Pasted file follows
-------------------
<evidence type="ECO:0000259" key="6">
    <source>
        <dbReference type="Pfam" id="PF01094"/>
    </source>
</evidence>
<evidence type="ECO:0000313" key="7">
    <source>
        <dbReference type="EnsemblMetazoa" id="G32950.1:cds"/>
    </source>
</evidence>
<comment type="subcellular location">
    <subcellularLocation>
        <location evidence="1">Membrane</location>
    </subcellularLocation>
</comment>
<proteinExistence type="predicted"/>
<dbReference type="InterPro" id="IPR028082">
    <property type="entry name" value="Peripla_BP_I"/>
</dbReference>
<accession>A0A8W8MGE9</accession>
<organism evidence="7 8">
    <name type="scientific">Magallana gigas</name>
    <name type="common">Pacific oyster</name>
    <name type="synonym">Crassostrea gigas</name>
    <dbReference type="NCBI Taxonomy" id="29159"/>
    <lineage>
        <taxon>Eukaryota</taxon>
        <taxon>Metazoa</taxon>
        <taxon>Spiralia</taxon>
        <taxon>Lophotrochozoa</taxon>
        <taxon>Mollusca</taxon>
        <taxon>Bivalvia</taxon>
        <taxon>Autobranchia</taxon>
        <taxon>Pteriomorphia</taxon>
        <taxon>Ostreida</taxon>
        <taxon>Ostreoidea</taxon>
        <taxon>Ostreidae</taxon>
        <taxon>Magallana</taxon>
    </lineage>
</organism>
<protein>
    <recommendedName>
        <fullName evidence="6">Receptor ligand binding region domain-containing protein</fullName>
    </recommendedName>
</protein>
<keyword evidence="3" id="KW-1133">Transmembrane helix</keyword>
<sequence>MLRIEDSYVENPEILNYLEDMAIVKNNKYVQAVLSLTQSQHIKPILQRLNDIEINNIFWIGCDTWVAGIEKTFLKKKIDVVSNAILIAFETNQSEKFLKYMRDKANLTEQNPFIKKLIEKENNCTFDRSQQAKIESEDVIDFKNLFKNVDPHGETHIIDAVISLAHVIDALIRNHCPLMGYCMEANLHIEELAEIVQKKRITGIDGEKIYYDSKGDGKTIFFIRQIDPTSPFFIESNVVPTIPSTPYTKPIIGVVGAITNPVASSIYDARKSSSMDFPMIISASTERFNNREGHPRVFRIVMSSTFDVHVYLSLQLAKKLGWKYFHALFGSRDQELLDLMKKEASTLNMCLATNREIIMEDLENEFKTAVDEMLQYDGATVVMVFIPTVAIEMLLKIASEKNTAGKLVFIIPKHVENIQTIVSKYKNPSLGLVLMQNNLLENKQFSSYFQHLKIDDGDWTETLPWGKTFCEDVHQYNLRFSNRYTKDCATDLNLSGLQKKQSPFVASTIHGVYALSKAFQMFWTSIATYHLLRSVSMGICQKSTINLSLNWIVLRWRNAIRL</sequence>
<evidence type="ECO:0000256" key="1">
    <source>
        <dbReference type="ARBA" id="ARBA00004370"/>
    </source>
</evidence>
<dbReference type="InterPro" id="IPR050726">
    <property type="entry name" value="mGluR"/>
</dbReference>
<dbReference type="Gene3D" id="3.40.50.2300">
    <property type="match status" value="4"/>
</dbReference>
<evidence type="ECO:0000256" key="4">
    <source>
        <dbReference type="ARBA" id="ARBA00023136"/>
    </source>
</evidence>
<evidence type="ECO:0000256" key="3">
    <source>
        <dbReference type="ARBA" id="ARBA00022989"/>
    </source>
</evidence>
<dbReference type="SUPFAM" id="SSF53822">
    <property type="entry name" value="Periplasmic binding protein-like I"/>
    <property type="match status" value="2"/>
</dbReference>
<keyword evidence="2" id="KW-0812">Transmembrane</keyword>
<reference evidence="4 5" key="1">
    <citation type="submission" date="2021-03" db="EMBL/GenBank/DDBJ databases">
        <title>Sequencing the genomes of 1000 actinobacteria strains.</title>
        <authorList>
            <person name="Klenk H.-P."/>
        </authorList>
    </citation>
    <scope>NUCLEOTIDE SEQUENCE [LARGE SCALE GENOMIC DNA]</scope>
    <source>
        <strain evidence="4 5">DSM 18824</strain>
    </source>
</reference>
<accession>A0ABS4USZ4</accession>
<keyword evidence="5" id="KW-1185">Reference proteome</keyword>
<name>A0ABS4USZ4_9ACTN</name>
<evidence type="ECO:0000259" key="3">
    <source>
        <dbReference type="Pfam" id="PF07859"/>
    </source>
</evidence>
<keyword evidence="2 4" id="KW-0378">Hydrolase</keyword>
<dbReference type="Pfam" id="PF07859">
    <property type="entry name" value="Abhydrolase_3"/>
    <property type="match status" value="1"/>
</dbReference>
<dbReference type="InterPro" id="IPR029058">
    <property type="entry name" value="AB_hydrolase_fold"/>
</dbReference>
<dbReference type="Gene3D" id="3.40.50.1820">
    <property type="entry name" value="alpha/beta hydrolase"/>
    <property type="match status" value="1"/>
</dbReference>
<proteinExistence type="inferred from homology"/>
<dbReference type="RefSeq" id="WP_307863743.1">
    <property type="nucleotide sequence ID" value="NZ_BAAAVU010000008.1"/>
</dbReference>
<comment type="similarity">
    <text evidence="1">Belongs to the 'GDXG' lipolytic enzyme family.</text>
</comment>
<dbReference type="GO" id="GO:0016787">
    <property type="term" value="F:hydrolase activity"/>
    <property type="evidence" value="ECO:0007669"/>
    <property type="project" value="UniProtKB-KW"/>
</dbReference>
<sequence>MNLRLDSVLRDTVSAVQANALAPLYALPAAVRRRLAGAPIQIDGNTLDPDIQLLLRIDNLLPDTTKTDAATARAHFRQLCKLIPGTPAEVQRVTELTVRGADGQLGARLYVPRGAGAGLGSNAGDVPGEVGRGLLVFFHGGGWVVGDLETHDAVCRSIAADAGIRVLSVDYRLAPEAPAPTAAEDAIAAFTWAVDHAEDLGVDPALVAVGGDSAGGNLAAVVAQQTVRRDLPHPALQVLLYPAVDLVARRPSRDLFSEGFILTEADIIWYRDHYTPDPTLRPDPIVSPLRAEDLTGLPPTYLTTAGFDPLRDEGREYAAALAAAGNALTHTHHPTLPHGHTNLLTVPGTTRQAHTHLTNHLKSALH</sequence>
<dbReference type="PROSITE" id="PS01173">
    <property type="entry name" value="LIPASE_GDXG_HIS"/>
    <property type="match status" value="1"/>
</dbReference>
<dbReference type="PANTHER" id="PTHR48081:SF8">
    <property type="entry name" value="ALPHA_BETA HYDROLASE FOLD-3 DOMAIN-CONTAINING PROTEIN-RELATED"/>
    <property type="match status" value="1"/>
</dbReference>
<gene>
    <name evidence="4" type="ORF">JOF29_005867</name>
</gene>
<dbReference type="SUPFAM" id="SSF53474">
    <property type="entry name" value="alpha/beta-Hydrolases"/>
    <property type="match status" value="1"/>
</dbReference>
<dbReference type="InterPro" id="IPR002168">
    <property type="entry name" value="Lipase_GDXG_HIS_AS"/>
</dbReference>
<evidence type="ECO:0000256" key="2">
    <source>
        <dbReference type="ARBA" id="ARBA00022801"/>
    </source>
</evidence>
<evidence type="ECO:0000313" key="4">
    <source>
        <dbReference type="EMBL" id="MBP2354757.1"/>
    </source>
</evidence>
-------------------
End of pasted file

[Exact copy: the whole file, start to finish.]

<evidence type="ECO:0000259" key="6">
    <source>
        <dbReference type="Pfam" id="PF01094"/>
    </source>
</evidence>
<evidence type="ECO:0000313" key="7">
    <source>
        <dbReference type="EnsemblMetazoa" id="G32950.1:cds"/>
    </source>
</evidence>
<comment type="subcellular location">
    <subcellularLocation>
        <location evidence="1">Membrane</location>
    </subcellularLocation>
</comment>
<proteinExistence type="predicted"/>
<dbReference type="InterPro" id="IPR028082">
    <property type="entry name" value="Peripla_BP_I"/>
</dbReference>
<accession>A0A8W8MGE9</accession>
<organism evidence="7 8">
    <name type="scientific">Magallana gigas</name>
    <name type="common">Pacific oyster</name>
    <name type="synonym">Crassostrea gigas</name>
    <dbReference type="NCBI Taxonomy" id="29159"/>
    <lineage>
        <taxon>Eukaryota</taxon>
        <taxon>Metazoa</taxon>
        <taxon>Spiralia</taxon>
        <taxon>Lophotrochozoa</taxon>
        <taxon>Mollusca</taxon>
        <taxon>Bivalvia</taxon>
        <taxon>Autobranchia</taxon>
        <taxon>Pteriomorphia</taxon>
        <taxon>Ostreida</taxon>
        <taxon>Ostreoidea</taxon>
        <taxon>Ostreidae</taxon>
        <taxon>Magallana</taxon>
    </lineage>
</organism>
<protein>
    <recommendedName>
        <fullName evidence="6">Receptor ligand binding region domain-containing protein</fullName>
    </recommendedName>
</protein>
<keyword evidence="3" id="KW-1133">Transmembrane helix</keyword>
<sequence>MLRIEDSYVENPEILNYLEDMAIVKNNKYVQAVLSLTQSQHIKPILQRLNDIEINNIFWIGCDTWVAGIEKTFLKKKIDVVSNAILIAFETNQSEKFLKYMRDKANLTEQNPFIKKLIEKENNCTFDRSQQAKIESEDVIDFKNLFKNVDPHGETHIIDAVISLAHVIDALIRNHCPLMGYCMEANLHIEELAEIVQKKRITGIDGEKIYYDSKGDGKTIFFIRQIDPTSPFFIESNVVPTIPSTPYTKPIIGVVGAITNPVASSIYDARKSSSMDFPMIISASTERFNNREGHPRVFRIVMSSTFDVHVYLSLQLAKKLGWKYFHALFGSRDQELLDLMKKEASTLNMCLATNREIIMEDLENEFKTAVDEMLQYDGATVVMVFIPTVAIEMLLKIASEKNTAGKLVFIIPKHVENIQTIVSKYKNPSLGLVLMQNNLLENKQFSSYFQHLKIDDGDWTETLPWGKTFCEDVHQYNLRFSNRYTKDCATDLNLSGLQKKQSPFVASTIHGVYALSKAFQMFWTSIATYHLLRSVSMGICQKSTINLSLNWIVLRWRNAIRL</sequence>
<evidence type="ECO:0000256" key="1">
    <source>
        <dbReference type="ARBA" id="ARBA00004370"/>
    </source>
</evidence>
<dbReference type="InterPro" id="IPR050726">
    <property type="entry name" value="mGluR"/>
</dbReference>
<dbReference type="Gene3D" id="3.40.50.2300">
    <property type="match status" value="4"/>
</dbReference>
<evidence type="ECO:0000256" key="4">
    <source>
        <dbReference type="ARBA" id="ARBA00023136"/>
    </source>
</evidence>
<evidence type="ECO:0000256" key="3">
    <source>
        <dbReference type="ARBA" id="ARBA00022989"/>
    </source>
</evidence>
<dbReference type="SUPFAM" id="SSF53822">
    <property type="entry name" value="Periplasmic binding protein-like I"/>
    <property type="match status" value="2"/>
</dbReference>
<keyword evidence="2" id="KW-0812">Transmembrane</keyword>
<reference evidence="4 5" key="1">
    <citation type="submission" date="2021-03" db="EMBL/GenBank/DDBJ databases">
        <title>Sequencing the genomes of 1000 actinobacteria strains.</title>
        <authorList>
            <person name="Klenk H.-P."/>
        </authorList>
    </citation>
    <scope>NUCLEOTIDE SEQUENCE [LARGE SCALE GENOMIC DNA]</scope>
    <source>
        <strain evidence="4 5">DSM 18824</strain>
    </source>
</reference>
<accession>A0ABS4USZ4</accession>
<keyword evidence="5" id="KW-1185">Reference proteome</keyword>
<name>A0ABS4USZ4_9ACTN</name>
<evidence type="ECO:0000259" key="3">
    <source>
        <dbReference type="Pfam" id="PF07859"/>
    </source>
</evidence>
<keyword evidence="2 4" id="KW-0378">Hydrolase</keyword>
<dbReference type="Pfam" id="PF07859">
    <property type="entry name" value="Abhydrolase_3"/>
    <property type="match status" value="1"/>
</dbReference>
<dbReference type="InterPro" id="IPR029058">
    <property type="entry name" value="AB_hydrolase_fold"/>
</dbReference>
<dbReference type="Gene3D" id="3.40.50.1820">
    <property type="entry name" value="alpha/beta hydrolase"/>
    <property type="match status" value="1"/>
</dbReference>
<proteinExistence type="inferred from homology"/>
<dbReference type="RefSeq" id="WP_307863743.1">
    <property type="nucleotide sequence ID" value="NZ_BAAAVU010000008.1"/>
</dbReference>
<comment type="similarity">
    <text evidence="1">Belongs to the 'GDXG' lipolytic enzyme family.</text>
</comment>
<dbReference type="GO" id="GO:0016787">
    <property type="term" value="F:hydrolase activity"/>
    <property type="evidence" value="ECO:0007669"/>
    <property type="project" value="UniProtKB-KW"/>
</dbReference>
<sequence>MNLRLDSVLRDTVSAVQANALAPLYALPAAVRRRLAGAPIQIDGNTLDPDIQLLLRIDNLLPDTTKTDAATARAHFRQLCKLIPGTPAEVQRVTELTVRGADGQLGARLYVPRGAGAGLGSNAGDVPGEVGRGLLVFFHGGGWVVGDLETHDAVCRSIAADAGIRVLSVDYRLAPEAPAPTAAEDAIAAFTWAVDHAEDLGVDPALVAVGGDSAGGNLAAVVAQQTVRRDLPHPALQVLLYPAVDLVARRPSRDLFSEGFILTEADIIWYRDHYTPDPTLRPDPIVSPLRAEDLTGLPPTYLTTAGFDPLRDEGREYAAALAAAGNALTHTHHPTLPHGHTNLLTVPGTTRQAHTHLTNHLKSALH</sequence>
<dbReference type="PROSITE" id="PS01173">
    <property type="entry name" value="LIPASE_GDXG_HIS"/>
    <property type="match status" value="1"/>
</dbReference>
<dbReference type="PANTHER" id="PTHR48081:SF8">
    <property type="entry name" value="ALPHA_BETA HYDROLASE FOLD-3 DOMAIN-CONTAINING PROTEIN-RELATED"/>
    <property type="match status" value="1"/>
</dbReference>
<gene>
    <name evidence="4" type="ORF">JOF29_005867</name>
</gene>
<dbReference type="SUPFAM" id="SSF53474">
    <property type="entry name" value="alpha/beta-Hydrolases"/>
    <property type="match status" value="1"/>
</dbReference>
<dbReference type="InterPro" id="IPR002168">
    <property type="entry name" value="Lipase_GDXG_HIS_AS"/>
</dbReference>
<evidence type="ECO:0000256" key="2">
    <source>
        <dbReference type="ARBA" id="ARBA00022801"/>
    </source>
</evidence>
<evidence type="ECO:0000313" key="4">
    <source>
        <dbReference type="EMBL" id="MBP2354757.1"/>
    </source>
</evidence>